Failing Grade for mentioning “God” — Amazing!

by Steve Ray on June 9, 2005

Subject: From the American Center for Law and Justice

 Student Censorship Case Update
 
Yesterday, we sent a letter to Patricia Spencer, President of Victor Valley Community College in Victorville, CA, demanding that the college reverse a low grade given by adjunct instructor Michael Shefchik to student Bethany Hauf for including references to God in a paper written for an English class.  It is absolutely unbelievable that a student would be punished for presenting a thoughtful and well-written paper that included references to God.  The actions by the instructor reflect a profound hostility toward religious expression, and his actions clearly violate the constitutional rights of the student. 

Hauf notified the instructor that her topic for the research paper would be “Religion and Its Place within the Government.”  In an email to Hauf, Shefchik, a self-described atheist, said the topic was within the bounds of the assignment.  However, he put one troubling condition on Hauf’s paper:  “I have one limiting factor,” wrote Shefchik, “no mention of the big “G” gods, i.e., one, true god argumentation.”  Hauf’s paper included a thoughtful and historical look at the role that God and religion have played in the formation of our country and government. 

After presenting a draft of the paper to Shefchik, as required by course requirements, Hauf was told that because she had written off topic about God, at best, she would be graded 69 out of a possible 100 points.  Shefchik told Hauf that among the reasons for the low grade was that references to “God” could be offensive.  After presenting her paper on Friday, Shefchik handed out the final grade on Monday and gave Hauf a score of 49 out of a possible 100 points for the research paper.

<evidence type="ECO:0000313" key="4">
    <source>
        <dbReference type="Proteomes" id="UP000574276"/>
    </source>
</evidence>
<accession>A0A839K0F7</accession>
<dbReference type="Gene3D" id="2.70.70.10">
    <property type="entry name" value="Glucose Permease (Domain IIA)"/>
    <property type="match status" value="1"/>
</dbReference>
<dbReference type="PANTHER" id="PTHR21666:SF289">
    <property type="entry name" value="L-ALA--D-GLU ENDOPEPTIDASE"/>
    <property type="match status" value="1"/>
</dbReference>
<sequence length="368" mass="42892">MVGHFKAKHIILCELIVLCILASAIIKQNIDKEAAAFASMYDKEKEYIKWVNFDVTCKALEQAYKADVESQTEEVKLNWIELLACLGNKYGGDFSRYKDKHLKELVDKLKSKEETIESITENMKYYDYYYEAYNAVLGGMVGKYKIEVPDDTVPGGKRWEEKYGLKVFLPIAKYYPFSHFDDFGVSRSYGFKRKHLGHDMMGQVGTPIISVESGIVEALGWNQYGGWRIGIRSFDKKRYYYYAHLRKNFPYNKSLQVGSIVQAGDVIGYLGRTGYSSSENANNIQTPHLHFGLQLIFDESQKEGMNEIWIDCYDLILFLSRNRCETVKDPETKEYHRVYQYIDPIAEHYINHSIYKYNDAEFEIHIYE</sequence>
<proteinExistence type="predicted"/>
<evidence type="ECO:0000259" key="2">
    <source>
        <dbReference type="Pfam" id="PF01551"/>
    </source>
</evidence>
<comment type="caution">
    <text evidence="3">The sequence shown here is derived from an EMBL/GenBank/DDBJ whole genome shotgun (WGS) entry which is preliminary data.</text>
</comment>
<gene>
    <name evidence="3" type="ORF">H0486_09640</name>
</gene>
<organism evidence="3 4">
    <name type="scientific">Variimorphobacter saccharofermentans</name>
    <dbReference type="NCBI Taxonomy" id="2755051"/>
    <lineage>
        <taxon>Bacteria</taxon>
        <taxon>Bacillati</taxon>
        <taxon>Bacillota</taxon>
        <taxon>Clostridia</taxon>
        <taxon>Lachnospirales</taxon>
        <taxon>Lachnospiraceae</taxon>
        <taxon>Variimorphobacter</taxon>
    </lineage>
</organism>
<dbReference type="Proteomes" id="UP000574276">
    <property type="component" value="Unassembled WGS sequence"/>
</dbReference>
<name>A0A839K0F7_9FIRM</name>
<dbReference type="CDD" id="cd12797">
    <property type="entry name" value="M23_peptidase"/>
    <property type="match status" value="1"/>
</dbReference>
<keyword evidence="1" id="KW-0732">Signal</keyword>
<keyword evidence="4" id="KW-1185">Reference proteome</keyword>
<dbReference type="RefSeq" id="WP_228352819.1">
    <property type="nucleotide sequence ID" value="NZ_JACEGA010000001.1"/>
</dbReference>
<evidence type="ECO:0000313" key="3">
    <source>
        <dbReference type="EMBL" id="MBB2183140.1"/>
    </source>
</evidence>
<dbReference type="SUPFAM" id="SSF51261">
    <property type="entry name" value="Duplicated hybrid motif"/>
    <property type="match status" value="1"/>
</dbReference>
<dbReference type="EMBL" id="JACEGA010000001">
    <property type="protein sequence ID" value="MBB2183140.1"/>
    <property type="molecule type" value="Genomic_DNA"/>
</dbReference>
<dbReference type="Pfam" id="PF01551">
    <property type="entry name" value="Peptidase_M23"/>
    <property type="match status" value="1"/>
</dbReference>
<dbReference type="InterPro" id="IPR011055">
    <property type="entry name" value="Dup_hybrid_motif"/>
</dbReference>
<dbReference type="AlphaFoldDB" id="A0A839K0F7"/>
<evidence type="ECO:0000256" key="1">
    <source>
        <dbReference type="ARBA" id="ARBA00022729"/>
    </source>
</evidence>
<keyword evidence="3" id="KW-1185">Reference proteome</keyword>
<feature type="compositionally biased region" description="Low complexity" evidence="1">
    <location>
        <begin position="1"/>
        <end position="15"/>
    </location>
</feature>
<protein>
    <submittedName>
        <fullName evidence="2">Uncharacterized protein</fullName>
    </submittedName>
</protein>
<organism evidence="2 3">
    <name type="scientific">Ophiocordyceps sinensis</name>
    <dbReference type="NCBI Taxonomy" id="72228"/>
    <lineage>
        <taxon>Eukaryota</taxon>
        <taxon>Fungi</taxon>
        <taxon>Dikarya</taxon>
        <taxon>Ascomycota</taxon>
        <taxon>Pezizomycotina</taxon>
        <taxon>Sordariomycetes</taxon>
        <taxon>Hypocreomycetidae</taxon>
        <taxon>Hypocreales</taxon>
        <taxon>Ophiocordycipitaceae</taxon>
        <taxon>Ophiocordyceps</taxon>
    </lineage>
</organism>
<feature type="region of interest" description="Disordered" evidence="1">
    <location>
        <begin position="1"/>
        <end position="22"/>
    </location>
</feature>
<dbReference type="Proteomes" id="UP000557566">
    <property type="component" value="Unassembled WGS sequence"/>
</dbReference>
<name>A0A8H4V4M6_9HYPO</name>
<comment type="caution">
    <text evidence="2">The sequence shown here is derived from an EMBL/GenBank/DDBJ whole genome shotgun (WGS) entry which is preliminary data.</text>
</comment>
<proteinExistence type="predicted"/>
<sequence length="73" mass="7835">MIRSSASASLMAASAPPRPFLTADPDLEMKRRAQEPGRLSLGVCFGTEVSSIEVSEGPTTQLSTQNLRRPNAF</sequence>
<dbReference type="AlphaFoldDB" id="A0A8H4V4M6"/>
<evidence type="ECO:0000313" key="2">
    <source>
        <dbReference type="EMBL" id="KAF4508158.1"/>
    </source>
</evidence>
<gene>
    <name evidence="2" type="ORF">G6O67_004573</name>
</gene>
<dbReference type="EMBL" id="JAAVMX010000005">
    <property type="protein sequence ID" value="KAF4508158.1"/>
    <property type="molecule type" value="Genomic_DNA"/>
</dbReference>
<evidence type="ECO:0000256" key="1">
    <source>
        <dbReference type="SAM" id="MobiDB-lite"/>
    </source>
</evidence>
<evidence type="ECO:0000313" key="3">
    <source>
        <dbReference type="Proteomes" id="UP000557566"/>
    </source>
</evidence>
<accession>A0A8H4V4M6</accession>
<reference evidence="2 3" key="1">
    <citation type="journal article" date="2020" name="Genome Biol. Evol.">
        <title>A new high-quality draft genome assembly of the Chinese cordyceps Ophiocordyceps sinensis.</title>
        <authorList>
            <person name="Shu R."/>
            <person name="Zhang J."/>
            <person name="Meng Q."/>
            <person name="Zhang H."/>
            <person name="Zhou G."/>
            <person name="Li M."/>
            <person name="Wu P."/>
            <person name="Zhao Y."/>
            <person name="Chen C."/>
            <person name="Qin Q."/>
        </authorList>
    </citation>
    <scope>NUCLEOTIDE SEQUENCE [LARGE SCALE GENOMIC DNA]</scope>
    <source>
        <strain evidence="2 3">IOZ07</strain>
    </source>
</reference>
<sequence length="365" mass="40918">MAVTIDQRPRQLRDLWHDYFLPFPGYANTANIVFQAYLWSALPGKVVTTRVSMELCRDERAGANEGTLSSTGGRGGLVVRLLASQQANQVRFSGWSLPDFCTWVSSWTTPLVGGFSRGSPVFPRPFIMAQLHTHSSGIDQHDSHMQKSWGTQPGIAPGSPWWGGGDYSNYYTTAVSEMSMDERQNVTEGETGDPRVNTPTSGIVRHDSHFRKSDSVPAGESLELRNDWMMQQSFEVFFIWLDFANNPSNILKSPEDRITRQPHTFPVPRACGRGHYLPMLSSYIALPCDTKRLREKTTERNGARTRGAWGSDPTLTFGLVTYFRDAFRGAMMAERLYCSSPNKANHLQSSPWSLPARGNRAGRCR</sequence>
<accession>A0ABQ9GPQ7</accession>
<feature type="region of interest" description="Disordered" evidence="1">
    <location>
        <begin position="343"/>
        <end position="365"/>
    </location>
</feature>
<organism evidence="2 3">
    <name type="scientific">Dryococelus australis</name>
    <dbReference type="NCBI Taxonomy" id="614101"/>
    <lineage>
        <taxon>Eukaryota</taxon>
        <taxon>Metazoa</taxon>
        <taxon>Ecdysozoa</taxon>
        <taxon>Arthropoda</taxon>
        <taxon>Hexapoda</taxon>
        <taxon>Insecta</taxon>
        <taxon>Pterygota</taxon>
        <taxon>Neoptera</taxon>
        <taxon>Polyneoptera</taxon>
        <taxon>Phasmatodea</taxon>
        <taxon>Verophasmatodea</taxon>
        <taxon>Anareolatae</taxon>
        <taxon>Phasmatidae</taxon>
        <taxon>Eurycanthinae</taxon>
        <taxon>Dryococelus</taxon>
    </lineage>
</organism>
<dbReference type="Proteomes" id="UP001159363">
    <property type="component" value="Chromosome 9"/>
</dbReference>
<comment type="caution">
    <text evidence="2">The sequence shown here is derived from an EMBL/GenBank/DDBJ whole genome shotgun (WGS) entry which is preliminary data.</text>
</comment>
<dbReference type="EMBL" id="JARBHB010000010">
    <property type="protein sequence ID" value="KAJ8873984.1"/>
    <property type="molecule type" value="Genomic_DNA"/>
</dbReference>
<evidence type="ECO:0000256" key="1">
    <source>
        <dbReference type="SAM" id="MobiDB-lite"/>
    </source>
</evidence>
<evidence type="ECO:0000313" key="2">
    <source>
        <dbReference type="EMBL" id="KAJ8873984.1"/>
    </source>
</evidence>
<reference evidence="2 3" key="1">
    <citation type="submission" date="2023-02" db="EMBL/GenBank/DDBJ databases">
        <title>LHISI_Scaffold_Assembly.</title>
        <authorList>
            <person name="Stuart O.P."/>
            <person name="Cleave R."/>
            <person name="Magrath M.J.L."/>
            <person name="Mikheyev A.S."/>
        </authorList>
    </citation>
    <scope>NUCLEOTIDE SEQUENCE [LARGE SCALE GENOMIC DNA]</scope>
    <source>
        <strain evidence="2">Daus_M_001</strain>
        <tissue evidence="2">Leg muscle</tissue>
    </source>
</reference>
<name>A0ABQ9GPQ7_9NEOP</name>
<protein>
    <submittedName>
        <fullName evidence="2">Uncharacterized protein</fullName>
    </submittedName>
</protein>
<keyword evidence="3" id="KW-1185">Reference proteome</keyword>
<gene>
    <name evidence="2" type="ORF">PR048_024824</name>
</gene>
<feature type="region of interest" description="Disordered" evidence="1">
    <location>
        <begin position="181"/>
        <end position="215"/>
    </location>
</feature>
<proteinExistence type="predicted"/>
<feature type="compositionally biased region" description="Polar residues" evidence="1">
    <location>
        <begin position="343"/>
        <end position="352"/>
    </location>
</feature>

In our letter to the college president, we contended that the actions of the instructor violated the First Amendment rights of Hauf, including numerous rulings of the Supreme Court of the United States which safeguard student speech and expression.  We demanded that the college order the instructor to end his discriminatory treatment, recalculate and reverse the scoring for the paper, and apologize to the student for his discriminatory treatment of her views.  We are giving the school an opportunity to correct this injustice before federal litigation is considered.

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